HMB – Free Amino, a magic pill or another let down?
You may or may not be aware of a new supplement that has been generating a lot of press recently. To many people it seems like an old supplement rehashed, with HMB (calcium type) being around for quite a long time. It seems HMB is getting the same treatment Creatine has been getting for years, “why take that version when you can take the new improved, methylated, bonded version, and so on. So with that, HMB FA (free amino) was born.
So what is HMB, and why is HMB FA any better?
HMB is a metabolite of Leucine. It was introduced many years ago, and with Leucine being the most influential amino acid for muscle growth, it was only natural that HMB would also elicit some positive effects. After quite a bit of research the results were mixed on HMB, but the consensus seemed to be that while untrained and novice subjects seemed to get clear, measurable gains, the benefits to trained subjects were far less pronounced.
In time it lost favour, and the emphasis has since shifted onto compounds like Beta Alanine, Citrulline Malate and of course staples like Creatine. HMB was theorised to work by its effect on muscle recovery following muscle damage (which occurs in training). Practically, novice trainers whose bodies were not accustomed to this muscle damage would gain greater benefits – as their muscles were damaged to a larger extent after training. Experienced trainers however are conditioned, so less damage occurs (and therefore they gain less from HMB).
Enter HMB FA which is supposed to be better utilised by the body than regular HMB. The real interest in HMB is due to a study which shows some monstrous gains and numbers that are almost hard to believe, however the reality is that looking at the study doesn’t tell the whole story.
What happened with the study?
In this study on HMB (sponsored by a supplement company) all participants were experienced trainers who had a period of no supplementation before the study commenced. During the study the participants used the same dietary and training protocols with one group using HMB 3 times per day (dosed in 3 x 1ml amounts). One dose was taken around training time, with no other supplements used by either group during the study.
The study utilised vastly different training to what most gym rats use. It was based on high frequency use of compound movements with participants squatting many times per week. Most importantly though, the study utilised a periodic timing on “over reaching” which is deliberate over training to elicit gains towards the end of the study.
The problem with this, is that when combined with no supplementation (and inadequate nutrition) over training is likely to cause strength and muscle size losses, and the study really highlights this. The information most people hear is that “participants on HMB FA gained 60 lbs more on their squat, 30 lbs on their deadlift and 15 lbs on their bench “which were the results at the 12 week mark.
Before this however (at the 8 week mark), the participants on HMB had gained 15 lbs more on their squat, which is still of course, significant, however nowhere near as dramatic as the results after the over training period.
In terms of lean body mass gains, the participants on HMB gained an average of 15 lbs of muscle with the placebo group gaining 5 lbs. Interestingly, the placebo group lost 2 lbs of muscle on average during the over training period which means they had gained 7 lbs at the 8 week mark.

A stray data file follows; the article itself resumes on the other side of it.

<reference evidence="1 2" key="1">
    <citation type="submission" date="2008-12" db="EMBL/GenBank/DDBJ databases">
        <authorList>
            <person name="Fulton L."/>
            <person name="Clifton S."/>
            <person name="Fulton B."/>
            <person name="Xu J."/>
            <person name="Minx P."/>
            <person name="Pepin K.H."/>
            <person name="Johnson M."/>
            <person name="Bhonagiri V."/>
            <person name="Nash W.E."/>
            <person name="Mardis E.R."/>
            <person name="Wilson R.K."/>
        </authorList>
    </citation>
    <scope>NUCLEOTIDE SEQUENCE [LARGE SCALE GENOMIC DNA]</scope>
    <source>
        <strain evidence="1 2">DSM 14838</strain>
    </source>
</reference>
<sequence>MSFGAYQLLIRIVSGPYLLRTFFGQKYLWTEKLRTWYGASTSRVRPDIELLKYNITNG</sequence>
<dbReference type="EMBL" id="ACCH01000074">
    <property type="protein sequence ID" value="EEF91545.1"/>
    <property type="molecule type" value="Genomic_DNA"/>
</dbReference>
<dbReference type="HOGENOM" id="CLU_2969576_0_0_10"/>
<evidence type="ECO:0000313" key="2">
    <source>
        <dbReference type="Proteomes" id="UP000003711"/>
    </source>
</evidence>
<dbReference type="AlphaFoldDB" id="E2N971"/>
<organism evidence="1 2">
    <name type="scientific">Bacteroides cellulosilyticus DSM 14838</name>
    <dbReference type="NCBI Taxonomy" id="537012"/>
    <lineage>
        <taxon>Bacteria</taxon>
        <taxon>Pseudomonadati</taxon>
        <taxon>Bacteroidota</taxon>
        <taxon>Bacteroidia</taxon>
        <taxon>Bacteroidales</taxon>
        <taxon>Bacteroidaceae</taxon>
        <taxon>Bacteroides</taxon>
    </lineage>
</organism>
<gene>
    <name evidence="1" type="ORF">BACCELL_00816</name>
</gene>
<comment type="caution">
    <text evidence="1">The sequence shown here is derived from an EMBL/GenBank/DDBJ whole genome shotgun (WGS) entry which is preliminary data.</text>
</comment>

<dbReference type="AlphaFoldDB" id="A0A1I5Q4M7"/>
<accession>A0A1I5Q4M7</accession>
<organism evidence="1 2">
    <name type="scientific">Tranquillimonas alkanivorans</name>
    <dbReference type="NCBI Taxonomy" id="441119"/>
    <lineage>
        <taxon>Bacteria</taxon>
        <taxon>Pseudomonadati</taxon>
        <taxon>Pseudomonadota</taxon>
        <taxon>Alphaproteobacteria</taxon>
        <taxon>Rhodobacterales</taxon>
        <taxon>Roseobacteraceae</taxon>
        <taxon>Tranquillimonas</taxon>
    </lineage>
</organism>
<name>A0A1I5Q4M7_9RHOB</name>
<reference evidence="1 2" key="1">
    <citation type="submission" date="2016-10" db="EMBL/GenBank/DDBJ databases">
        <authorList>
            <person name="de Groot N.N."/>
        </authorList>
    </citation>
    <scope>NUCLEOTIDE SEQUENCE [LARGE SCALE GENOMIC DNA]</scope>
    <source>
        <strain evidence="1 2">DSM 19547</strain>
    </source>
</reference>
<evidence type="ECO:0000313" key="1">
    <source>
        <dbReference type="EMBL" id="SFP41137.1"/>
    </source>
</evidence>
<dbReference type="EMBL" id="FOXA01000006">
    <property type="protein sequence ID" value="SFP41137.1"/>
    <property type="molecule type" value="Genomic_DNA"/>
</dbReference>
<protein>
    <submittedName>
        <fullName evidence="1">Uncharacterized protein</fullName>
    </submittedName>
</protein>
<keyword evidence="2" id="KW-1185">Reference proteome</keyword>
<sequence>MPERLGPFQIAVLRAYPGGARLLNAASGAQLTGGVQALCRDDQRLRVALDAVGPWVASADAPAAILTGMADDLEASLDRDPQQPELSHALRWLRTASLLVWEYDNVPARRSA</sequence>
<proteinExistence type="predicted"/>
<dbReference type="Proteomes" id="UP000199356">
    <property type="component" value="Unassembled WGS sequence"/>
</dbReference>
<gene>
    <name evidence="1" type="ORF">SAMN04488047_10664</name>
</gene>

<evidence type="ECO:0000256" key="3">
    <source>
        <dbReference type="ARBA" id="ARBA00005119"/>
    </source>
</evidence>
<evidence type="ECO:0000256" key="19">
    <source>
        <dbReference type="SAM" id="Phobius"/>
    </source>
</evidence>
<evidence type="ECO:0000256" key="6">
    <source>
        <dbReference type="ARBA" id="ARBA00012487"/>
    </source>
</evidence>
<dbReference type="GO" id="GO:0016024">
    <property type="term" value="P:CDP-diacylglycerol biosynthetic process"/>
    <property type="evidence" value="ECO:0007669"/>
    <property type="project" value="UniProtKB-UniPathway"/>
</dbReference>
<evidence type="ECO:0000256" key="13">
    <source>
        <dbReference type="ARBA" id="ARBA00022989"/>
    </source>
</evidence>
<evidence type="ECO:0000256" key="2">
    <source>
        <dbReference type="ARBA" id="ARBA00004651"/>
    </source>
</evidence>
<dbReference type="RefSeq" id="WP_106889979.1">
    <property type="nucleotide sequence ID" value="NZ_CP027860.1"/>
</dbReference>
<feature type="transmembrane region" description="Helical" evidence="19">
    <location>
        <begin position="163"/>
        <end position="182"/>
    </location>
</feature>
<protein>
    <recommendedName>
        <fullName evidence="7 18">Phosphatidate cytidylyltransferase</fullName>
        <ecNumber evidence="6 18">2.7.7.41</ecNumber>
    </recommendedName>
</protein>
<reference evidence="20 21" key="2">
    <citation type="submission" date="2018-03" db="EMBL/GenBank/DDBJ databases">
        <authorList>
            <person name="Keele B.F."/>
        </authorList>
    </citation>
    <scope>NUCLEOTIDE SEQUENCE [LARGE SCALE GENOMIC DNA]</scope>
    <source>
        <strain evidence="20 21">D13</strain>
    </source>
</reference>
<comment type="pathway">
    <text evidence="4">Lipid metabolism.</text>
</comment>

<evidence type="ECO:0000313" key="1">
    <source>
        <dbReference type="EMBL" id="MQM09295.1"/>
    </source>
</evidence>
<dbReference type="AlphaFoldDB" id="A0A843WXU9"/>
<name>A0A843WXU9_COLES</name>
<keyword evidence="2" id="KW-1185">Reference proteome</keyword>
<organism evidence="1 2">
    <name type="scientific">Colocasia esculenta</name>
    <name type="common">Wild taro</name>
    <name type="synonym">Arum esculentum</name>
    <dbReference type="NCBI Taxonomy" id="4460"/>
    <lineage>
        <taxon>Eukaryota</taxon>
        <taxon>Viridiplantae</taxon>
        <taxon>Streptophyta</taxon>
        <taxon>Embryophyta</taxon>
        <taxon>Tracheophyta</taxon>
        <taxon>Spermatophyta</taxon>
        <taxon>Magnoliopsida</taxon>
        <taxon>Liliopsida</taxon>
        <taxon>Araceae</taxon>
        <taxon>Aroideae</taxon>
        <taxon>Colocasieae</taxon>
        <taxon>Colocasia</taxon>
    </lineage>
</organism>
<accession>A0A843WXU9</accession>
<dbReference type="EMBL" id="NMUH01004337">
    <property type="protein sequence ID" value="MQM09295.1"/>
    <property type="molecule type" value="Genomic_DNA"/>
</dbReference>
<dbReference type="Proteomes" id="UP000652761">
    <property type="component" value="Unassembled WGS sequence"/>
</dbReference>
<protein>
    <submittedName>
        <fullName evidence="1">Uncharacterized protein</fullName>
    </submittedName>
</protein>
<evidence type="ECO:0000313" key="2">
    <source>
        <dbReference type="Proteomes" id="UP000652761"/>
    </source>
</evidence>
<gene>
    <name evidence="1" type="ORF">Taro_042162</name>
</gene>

In terms of real world carryover the idea of deliberately over training while using absolute no supplementation is absurd, and its situations like this that supplements are going to appear as beneficial as possible. I still believe that the benefits of HMB before the over training commenced are notable enough to give this supplement some promise.
Are there any other studies on HMB FA?
There is another interesting study on HMB FA which many people use to critique the results of the study on strength through over training, however I disagree that it does this. This study was done on participants who used HITT training, and looked at lean muscle gains (or lack thereof) of participants who used this training split. Interestingly enough, while participants in this study didn’t have any measurable changes in body fat, they had clear increases to their athletic performance indicators (Vo2 max) so HMB FA may indeed be useful for endurance athletes too.
So what can we conclude about HMB – FA?
At this stage there simply needs to be more research. If by some chance you decide to jump into a monstrous training protocol where you are doing heavy compound movements every day, ramp up to a period of over training and feel like dropping every other supplement, HMB FA will probably work wonders to ensure you keep your strength and muscle mass!
If you do athletic style training and expect lean mass gains, you will also likely be disappointed. For some of us who train hard and may be on the verge of over training it will be very interesting to see the benefits of HMB FA, particularly when being used in addition to the rest of the supplements one takes. I personally find the results at the 8 week mark of the study (a 15 lb increase in the squat weight and lean muscle gains) to be substantial enough to give it a go.
The positive is that at $29 for 1 months dosing at bulknutrients.com.au, so any trials of HMB are certainly not going to hurt the hip pocket too much.
For further reading Jim Stoppani goes into detail about the HMB FA strength study.
A critique of the study using HIIT Training and HMB FA.
The original HMB FA study using over training protocols
Design your own HMB FA over reaching 12 week training system